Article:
Nuestra Señora de la Candelaria, Doña Ana
Nuestra Señora de la Candelaria
Doña Ana, New Mexico
Built sometime between 1845 and 1852, Nuestra Señora de la Candelaria is the oldest church in the Mesilla Valley. Set on the plaza of historic Doña Ana on the Camino Real, the church occupies the site of a 17th century parada, or stopping place. For more than 125 years, the old church was the focal point of the village until a new one was constructed in the 1970’s. At that point, some suggested demolishing the old church, which took many by surprise. For them, the memories of the old church – weddings, baptisms and feast-day celebrations – were still vibrant in their minds. The residents who held on to these memories formed the Doña Ana Conservation Committee. They saw the demolition of the old church as unthinkable and staved off the forces of chance by holding on to their deteriorating church. In 1990, they contacted Cornerstones for assistance in its restoration. In 1991, after work had begun, the badly deteriorated east wall of the nave collapsed, an event which at once discouraged and catalyzed the community. The work of rebuilding it appeared daunting and required the commitment of a long term and highly energetic effort. The community made that commitment.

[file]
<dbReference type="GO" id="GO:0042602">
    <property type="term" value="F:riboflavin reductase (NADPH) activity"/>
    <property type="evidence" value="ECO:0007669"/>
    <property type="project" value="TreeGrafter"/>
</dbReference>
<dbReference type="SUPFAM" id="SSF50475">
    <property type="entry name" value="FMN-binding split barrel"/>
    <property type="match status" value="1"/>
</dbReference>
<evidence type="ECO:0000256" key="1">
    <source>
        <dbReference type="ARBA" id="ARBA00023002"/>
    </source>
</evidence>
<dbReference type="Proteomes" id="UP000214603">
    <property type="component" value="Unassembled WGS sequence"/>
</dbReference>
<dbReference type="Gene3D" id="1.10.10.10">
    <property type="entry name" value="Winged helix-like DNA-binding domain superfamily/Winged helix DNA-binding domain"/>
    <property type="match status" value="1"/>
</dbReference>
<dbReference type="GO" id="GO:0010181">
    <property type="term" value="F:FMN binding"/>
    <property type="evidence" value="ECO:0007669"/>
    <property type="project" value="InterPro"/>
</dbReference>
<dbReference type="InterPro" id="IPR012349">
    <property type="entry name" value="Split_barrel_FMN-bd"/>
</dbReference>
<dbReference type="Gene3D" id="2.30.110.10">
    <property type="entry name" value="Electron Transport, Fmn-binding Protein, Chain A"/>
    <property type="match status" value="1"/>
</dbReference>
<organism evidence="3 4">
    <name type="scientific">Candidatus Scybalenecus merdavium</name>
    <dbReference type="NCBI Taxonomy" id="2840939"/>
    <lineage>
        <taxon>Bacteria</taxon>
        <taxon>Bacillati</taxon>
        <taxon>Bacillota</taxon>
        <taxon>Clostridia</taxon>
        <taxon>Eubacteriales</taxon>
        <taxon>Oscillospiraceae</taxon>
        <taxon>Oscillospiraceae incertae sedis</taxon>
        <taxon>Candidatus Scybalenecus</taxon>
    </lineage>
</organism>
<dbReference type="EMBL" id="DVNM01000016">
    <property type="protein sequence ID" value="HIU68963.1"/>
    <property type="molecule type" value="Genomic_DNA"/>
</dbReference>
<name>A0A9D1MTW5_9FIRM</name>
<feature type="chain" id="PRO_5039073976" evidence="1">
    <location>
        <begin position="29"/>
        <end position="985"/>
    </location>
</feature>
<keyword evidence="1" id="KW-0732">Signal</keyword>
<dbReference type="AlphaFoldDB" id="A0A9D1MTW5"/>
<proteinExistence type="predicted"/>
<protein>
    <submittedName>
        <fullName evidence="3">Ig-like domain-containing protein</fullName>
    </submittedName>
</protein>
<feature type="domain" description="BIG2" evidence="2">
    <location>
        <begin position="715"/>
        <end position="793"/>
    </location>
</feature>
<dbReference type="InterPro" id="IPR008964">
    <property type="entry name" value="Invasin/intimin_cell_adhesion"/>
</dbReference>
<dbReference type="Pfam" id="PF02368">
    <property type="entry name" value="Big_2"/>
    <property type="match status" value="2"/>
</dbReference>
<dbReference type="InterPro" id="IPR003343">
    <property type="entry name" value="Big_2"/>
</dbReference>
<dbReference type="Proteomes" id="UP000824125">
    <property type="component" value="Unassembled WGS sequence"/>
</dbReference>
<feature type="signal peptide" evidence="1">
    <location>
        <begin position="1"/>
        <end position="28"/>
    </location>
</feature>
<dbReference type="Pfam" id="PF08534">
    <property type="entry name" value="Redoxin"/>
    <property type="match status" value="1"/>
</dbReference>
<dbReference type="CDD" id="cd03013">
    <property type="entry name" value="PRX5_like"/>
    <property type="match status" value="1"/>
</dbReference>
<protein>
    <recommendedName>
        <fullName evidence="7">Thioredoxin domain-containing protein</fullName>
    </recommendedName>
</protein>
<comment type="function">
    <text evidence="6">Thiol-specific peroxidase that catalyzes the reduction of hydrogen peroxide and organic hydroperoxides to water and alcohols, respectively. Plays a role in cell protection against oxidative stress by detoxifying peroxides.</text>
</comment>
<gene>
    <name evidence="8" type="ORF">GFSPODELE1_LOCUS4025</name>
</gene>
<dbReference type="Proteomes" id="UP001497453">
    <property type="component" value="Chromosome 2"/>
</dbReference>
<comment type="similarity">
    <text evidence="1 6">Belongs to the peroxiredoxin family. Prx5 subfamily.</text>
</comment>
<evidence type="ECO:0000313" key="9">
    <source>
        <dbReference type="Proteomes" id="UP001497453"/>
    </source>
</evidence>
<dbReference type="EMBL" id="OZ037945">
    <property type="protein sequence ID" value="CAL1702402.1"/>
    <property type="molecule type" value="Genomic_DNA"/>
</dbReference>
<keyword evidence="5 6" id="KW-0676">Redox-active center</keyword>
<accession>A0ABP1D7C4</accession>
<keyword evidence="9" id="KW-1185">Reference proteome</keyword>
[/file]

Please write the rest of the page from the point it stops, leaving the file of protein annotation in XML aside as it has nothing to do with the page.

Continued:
In this decaying urban setting, challenged by the issues of poverty, alcoholism and rival youth gangs, the Doña Ana church conservation project stimulated several remarkable outgrowths. A GED program was put in place and the trainees from the church project, combined with the students in this program came together to form the Doña Ana Cultural Committee. This group of 16-24 year olds, with guidance from the Cornerstones staff, worked for 6 years on restoring the church. This was one of Cornerstones’ first youth training programs and was designed to incorporate counseling and education into restoration work, building self-esteem, teaching job skills and enabling participants to continue their education. The youth workers pioneered the re-introduction of the old lime plaster tradition, a knowledge that has since helped save other adobe structures in the area.